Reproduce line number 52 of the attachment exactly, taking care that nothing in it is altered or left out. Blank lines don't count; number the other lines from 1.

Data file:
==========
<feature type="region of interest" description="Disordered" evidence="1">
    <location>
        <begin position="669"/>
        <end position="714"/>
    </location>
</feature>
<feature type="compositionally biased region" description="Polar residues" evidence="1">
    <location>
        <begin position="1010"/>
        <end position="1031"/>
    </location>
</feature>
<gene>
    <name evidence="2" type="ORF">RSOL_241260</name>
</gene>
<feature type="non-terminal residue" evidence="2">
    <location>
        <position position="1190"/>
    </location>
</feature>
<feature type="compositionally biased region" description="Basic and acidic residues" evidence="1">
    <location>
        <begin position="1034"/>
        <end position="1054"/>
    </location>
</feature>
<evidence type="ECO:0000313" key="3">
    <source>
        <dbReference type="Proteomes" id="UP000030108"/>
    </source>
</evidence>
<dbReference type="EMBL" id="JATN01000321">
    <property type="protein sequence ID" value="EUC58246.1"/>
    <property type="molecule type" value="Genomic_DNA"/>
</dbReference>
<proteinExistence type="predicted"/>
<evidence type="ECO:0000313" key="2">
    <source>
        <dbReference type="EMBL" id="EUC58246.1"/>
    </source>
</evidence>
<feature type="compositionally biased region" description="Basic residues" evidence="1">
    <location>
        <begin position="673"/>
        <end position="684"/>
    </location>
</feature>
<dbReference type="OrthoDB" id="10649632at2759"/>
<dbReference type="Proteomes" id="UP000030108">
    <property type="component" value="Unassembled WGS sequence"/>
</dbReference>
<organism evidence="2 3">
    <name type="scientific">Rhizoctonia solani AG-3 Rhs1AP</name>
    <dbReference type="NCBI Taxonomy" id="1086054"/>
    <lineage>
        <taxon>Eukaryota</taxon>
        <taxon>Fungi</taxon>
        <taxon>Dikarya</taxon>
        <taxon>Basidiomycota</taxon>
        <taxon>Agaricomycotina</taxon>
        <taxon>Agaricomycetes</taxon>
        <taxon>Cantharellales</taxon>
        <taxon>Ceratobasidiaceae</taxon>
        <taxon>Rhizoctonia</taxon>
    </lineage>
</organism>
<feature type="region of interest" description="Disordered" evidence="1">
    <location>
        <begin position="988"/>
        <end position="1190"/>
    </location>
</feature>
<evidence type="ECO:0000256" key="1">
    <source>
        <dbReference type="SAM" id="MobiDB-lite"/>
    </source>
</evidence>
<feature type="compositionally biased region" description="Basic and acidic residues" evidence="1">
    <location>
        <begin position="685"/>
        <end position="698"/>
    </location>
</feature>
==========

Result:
<organism evidence="2 3">